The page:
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Rebranding: internal v. external.

Fulfilling a re-energized brand promise requires both internal and external engagement.

In the dozens upon dozens of major rebranding engagements and efforts we’ve been involved with, one thing has become exceedingly clear: rebranding an organization is equally important within the walls as it is to the outside world.

There is nothing quite like cutting through the clutter and showing a company what it looks, sounds, and acts like at its finest. It gets people re-energized. It gets them on the same page. It makes them want to become the company they see in front of them. It is motivational. It builds aspiration. And, more than anything, it gets people excited to go to work again.

In order to see why organizations crave a strong brand internally, let us quickly break down the lifecycle of an organization that leads down the path to status quo. This is the case of several companies we’ve worked with.

  1. The company is formed with an entrepreneurial spirit and a clear vision and passion, generally created by one individual.
  2. The company grows, and this individual shares his contagious spirit and wills the company to success.
  3. The owner sells to a larger organization, leaves the organization, stops day-to-day activity, etc.
  4. The company is left with a series of systems but no real soul or driving force. The brand reflects a “good enough” mentality but does not reflect any passion or sense of exceptionality.
  5. This goes on for some time. The brand becomes more and more internally focused on “what we do” vs. “why we exist for our customers”. Major difference.
  6. The company gets more and more layered, with more services/products, new departments, new technologies, etc. There are acquisitions, partnerships, business changes. All adding new personalities, layers, and needs.
  7. The business goes on cruise control on every level. Mission, vision, and values are created, but they are generally clichéd and empty. The outside world starts to lose touch.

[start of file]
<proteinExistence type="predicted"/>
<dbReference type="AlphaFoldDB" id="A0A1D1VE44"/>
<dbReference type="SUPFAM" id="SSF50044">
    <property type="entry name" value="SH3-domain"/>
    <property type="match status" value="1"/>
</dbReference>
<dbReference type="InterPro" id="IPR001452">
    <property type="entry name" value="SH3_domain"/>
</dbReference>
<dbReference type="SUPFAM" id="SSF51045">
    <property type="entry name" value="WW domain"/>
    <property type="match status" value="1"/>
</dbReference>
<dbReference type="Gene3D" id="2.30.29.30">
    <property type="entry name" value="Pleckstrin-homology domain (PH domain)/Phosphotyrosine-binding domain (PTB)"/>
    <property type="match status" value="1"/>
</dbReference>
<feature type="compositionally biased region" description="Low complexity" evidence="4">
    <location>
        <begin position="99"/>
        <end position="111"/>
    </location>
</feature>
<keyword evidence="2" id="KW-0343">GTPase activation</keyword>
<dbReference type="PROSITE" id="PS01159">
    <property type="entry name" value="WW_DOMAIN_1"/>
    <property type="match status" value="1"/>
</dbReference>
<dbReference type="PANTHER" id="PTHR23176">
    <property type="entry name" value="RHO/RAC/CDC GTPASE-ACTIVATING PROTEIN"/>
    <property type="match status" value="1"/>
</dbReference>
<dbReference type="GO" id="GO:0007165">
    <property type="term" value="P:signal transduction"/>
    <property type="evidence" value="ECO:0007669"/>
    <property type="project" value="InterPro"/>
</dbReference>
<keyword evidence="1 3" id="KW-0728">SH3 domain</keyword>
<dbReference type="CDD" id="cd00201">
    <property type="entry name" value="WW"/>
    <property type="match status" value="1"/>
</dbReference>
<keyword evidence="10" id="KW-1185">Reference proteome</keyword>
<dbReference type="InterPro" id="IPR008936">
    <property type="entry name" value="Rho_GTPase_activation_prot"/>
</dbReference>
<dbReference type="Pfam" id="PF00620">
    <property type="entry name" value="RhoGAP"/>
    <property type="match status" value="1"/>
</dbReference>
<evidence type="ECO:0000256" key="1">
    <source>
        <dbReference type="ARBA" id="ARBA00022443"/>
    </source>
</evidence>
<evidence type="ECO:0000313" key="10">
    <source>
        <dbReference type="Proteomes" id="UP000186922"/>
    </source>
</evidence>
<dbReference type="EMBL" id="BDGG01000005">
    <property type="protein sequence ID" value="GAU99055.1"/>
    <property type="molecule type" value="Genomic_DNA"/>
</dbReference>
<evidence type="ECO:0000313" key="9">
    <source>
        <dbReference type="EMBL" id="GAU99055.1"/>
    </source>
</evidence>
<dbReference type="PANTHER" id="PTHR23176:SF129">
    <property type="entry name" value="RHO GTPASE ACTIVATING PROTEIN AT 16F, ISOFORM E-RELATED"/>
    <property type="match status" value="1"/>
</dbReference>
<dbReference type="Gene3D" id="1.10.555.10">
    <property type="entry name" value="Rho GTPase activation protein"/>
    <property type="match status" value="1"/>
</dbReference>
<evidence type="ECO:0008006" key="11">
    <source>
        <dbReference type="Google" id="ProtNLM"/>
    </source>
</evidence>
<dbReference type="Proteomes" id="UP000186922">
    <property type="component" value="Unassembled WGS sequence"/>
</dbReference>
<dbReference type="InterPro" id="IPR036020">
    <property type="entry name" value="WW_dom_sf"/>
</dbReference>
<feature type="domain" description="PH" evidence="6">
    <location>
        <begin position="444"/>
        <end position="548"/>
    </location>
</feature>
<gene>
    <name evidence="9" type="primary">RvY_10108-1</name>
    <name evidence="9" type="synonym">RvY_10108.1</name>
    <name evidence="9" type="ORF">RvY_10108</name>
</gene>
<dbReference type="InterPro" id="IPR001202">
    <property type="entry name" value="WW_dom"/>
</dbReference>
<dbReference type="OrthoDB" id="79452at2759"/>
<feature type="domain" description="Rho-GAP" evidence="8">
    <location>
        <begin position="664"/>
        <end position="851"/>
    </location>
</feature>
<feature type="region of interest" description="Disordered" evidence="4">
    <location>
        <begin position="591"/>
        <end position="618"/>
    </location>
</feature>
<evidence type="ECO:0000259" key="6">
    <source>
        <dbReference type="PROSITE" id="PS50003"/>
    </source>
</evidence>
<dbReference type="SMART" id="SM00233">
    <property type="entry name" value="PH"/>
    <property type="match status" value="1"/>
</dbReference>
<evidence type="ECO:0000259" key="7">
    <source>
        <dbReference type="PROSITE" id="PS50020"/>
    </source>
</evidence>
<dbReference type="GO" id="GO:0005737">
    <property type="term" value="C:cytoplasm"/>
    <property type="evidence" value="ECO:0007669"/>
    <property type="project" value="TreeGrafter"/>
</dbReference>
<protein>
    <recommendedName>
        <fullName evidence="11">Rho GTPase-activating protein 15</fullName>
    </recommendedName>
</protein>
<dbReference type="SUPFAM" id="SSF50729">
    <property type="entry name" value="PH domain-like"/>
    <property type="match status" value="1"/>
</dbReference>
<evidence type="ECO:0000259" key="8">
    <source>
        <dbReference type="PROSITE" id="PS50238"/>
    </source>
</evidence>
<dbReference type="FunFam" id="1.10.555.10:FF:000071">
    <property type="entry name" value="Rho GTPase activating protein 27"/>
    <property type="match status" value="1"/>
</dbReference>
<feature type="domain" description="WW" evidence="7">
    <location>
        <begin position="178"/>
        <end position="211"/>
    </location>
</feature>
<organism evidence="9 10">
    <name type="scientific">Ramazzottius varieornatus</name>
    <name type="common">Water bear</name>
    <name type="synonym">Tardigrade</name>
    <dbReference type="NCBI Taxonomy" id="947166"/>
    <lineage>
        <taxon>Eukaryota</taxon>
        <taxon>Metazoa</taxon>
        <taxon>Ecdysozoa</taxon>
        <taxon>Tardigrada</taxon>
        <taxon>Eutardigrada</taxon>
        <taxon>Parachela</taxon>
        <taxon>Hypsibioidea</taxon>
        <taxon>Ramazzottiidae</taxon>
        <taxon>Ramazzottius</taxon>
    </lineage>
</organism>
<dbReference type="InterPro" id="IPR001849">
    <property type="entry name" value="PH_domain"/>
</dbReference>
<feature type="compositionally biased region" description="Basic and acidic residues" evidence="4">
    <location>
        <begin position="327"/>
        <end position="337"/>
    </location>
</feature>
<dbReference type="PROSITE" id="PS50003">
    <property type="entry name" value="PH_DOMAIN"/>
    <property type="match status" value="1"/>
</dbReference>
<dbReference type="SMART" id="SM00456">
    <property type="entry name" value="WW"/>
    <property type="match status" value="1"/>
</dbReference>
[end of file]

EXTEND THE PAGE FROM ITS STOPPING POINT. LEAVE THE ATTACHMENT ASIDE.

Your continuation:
8. The brand starts to reflect a certain “say nothing” mentality. The internal staff, while still committed and passionate about their individual positions, has an increasingly difficult time when asked “what does your company do?”
  9. Internally, correction is attempted. Through meetings, retreats, and other common methods, a “reason for being” is attempted to be recaptured. Unfortunately, it is through people who are too close to it, have seen too many of these steps, and who have a vested interest in their own “piece” of the puzzle rather than the big picture.

That is why companies like ours exist. We are able to get to the deep issues, connect dots, and see the company from a 30,000 foot perspective. We can then start to rebuild the energy and thought that went into #1, no matter how big or diffused the company has become.

This is done in order to communicate to the outside world. But every single time, our effect within the walls of the organization is just as great. This, in turn, leads to an organization that lives up to its new, re-energized brand promise.

Photo of Jim Hume.
Jim Hume

As the principal and founder of Phire Group, Jim works closely with clients to build brands that match an organization’s reason for being with their desire for solutions. Jim started the agency in 2004 with the philosophy of engaging a brand’s community to help shape and recognize its full potential. With more than 20 years in the industry, he’s worked with clients ranging from Fortune 100 companies to startups in consumer goods, healthcare, technology, education, business-to-business, the arts, and more.